MND, PLA to meet
Representatives from the Ministry of National Defense (MND) and Chinese military will meet this summer in Hawaii in their first formal exchange in six decades, a newspaper reported yesterday. The report said that the militaries would take part in a workshop on regional security and crisis management under the auspices of the Asia-Pacific Center for Security Studies, a think tank with links to the US Pacific Command. The Taiwanese Defense Ministry would not comment on the report. The Chinese-language United Daily News said other militaries would also participate in the workshop, but it did not say which.
Hundreds of pigs culled
Chiayi City has culled a total of 291 pigs after suspected cases of foot-and-mouth disease (FMD) were detected two days ago, a Council of Agriculture official said on Sunday. Staff members from the council旧 Bureau of Animal and Plant Health Inspection and Quarantine spotted several pigs showing symptoms of FMD on Friday during a routine inspection of the Chiayi meat market, the official said. The Chiayi City Government was immediately alerted. It tracked the source of the pigs to a farm in neighboring Chiayi County and prohibited movement of pigs from that farm, the official said. On Saturday, the official said the pigs showing FMD symptoms and other pigs kept in the same enclosure were culled, while the remaining pigs in the farm were vaccinated.
Retired officer accused
A retired officer with 20 years of military service has been accused of leaking documents about war plans and other military secrets to Beijing. The report in the Chinese-language Liberty Times (the Taipei Times� sister paper) said the officer, identified only by his surname Chang, took up residence in China after leaking secrets, including troop deployment plans to be used in the event of a war. It said Chang was afraid to return to Taiwan. A Ministry of National Defense official confirmed that Chang was under investigation but refused to elaborate.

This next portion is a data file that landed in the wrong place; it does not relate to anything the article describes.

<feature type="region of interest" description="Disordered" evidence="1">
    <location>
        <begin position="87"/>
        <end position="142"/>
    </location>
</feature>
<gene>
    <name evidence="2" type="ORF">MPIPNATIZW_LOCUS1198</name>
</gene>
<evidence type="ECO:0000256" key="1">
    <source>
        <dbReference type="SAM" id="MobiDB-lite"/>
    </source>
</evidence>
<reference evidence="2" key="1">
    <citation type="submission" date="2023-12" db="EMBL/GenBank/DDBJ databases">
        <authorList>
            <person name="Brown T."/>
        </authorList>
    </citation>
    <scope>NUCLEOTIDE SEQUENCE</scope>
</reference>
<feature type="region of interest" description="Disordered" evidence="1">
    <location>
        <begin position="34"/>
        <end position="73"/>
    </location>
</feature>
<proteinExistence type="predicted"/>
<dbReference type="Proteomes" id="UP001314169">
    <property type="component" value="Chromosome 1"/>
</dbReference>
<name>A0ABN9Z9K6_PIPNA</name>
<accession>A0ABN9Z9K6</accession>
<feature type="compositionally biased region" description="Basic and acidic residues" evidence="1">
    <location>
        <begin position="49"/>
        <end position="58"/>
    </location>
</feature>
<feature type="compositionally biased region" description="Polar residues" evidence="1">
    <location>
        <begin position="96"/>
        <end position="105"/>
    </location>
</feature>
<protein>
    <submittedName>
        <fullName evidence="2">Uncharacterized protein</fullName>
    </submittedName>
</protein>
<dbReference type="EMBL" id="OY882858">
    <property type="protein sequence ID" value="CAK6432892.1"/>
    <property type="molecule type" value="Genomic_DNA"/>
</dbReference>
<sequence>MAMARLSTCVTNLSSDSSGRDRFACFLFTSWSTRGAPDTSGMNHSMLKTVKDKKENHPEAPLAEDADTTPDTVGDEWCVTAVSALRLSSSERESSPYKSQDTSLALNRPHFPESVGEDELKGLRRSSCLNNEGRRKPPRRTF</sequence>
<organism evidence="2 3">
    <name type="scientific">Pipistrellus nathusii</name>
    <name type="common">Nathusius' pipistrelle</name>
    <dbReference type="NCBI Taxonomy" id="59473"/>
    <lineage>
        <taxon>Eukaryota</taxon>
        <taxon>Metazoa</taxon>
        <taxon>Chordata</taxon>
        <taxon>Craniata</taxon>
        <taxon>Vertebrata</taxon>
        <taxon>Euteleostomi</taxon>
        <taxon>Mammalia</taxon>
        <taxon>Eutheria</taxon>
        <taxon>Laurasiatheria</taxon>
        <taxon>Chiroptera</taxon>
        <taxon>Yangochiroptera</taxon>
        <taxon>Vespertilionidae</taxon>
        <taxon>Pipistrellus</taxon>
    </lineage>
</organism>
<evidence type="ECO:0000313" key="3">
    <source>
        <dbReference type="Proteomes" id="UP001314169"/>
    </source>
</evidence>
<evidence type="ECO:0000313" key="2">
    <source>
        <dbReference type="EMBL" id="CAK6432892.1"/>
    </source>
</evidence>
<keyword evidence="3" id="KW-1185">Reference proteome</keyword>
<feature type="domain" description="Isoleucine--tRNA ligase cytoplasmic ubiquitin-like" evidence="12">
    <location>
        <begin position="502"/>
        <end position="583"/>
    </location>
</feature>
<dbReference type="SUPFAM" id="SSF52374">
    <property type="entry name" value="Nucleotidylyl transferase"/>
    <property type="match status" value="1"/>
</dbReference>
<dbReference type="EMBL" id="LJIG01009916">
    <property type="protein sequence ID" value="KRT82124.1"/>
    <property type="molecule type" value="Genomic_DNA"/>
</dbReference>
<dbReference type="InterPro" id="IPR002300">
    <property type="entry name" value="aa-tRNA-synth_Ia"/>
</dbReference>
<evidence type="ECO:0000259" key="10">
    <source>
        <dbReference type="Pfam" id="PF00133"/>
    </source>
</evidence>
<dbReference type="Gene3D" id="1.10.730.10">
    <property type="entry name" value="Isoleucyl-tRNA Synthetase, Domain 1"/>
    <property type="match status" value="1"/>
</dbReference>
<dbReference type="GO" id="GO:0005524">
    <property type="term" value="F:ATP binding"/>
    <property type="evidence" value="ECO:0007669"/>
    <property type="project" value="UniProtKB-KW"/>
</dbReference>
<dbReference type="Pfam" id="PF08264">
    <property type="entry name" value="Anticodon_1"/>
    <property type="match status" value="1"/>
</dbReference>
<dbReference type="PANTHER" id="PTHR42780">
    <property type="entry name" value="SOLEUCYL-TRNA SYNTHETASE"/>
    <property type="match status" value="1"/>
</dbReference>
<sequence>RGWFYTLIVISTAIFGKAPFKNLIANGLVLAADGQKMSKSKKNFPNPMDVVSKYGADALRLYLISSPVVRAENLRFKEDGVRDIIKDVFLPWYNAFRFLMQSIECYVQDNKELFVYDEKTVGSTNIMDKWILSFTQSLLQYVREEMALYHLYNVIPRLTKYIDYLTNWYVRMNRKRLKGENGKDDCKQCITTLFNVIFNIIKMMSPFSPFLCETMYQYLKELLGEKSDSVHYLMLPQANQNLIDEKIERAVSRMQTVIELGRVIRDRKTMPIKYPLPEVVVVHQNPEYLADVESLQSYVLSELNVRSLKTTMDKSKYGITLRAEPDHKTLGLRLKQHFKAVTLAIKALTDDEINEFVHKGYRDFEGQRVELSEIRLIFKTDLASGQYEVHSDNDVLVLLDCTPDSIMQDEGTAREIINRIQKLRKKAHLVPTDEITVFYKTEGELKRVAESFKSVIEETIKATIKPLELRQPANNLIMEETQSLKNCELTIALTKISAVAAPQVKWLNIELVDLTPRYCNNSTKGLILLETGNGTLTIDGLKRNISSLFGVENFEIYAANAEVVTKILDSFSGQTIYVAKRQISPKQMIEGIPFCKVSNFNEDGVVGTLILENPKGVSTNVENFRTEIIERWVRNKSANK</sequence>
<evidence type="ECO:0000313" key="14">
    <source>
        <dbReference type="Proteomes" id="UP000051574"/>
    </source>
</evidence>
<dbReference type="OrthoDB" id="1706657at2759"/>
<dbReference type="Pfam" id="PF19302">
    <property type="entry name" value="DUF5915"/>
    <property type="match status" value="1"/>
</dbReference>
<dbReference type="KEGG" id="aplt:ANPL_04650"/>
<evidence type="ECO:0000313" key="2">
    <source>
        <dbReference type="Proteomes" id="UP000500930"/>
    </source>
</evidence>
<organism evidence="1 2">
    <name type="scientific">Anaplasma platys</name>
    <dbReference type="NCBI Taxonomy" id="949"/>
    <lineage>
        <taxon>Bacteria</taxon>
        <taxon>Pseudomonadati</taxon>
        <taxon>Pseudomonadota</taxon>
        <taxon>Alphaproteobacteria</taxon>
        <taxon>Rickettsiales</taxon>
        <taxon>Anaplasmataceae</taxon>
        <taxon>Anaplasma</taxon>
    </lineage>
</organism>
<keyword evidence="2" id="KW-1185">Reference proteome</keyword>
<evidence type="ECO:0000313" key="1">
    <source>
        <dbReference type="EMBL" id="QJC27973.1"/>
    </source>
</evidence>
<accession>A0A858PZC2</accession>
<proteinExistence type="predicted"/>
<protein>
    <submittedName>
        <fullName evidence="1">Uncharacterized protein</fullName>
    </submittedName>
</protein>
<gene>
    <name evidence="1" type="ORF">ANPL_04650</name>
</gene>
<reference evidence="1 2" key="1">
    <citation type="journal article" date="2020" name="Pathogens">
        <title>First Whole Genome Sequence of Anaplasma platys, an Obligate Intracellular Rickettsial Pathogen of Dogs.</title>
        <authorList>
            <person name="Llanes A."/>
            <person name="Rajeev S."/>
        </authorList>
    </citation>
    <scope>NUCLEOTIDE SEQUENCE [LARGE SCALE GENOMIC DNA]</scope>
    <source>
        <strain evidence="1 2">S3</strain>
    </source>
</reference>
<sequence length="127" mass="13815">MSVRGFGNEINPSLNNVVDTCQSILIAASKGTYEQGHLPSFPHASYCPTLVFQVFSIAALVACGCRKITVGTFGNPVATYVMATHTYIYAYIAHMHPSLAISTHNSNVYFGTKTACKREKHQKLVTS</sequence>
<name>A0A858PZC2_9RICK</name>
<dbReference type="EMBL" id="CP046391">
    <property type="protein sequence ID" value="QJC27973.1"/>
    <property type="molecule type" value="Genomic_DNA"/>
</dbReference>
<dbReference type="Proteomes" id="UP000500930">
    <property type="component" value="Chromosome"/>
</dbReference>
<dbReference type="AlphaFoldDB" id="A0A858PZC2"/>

Poultry farmers protest
More than 1,000 poultry farmers rallied in front of the Council of Agriculture (COA) yesterday to protest against a planned ban on slaughtering birds in traditional markets. The protest prompted a COA official to say there would be no turning back in implementing the policy. Huang Kuo-ching (黃國青), deputy director-general of the COA旧 Bureau of Animal and Plant Health Inspection and Quarantine, said that butchering poultry in certified slaughterhouses was a modern trend and added that the government would help domestic fowl farmers face the impact of the new measures once the ban is implemented on April 1 next year. Last March, the Executive Yuan passed a resolution prohibiting the old practice and decided to start the ban after two years. The announcement triggered protests by poultry farmers concerned that their livelihoods would be affected because the new law would require them to have their birds butchered at certified facilities. To minimize the impact on small poultry businesses, the COA has prepared a variety of measures, including low-interest loans to help businesses establish integrated production lines from breeding to final sale, the council said.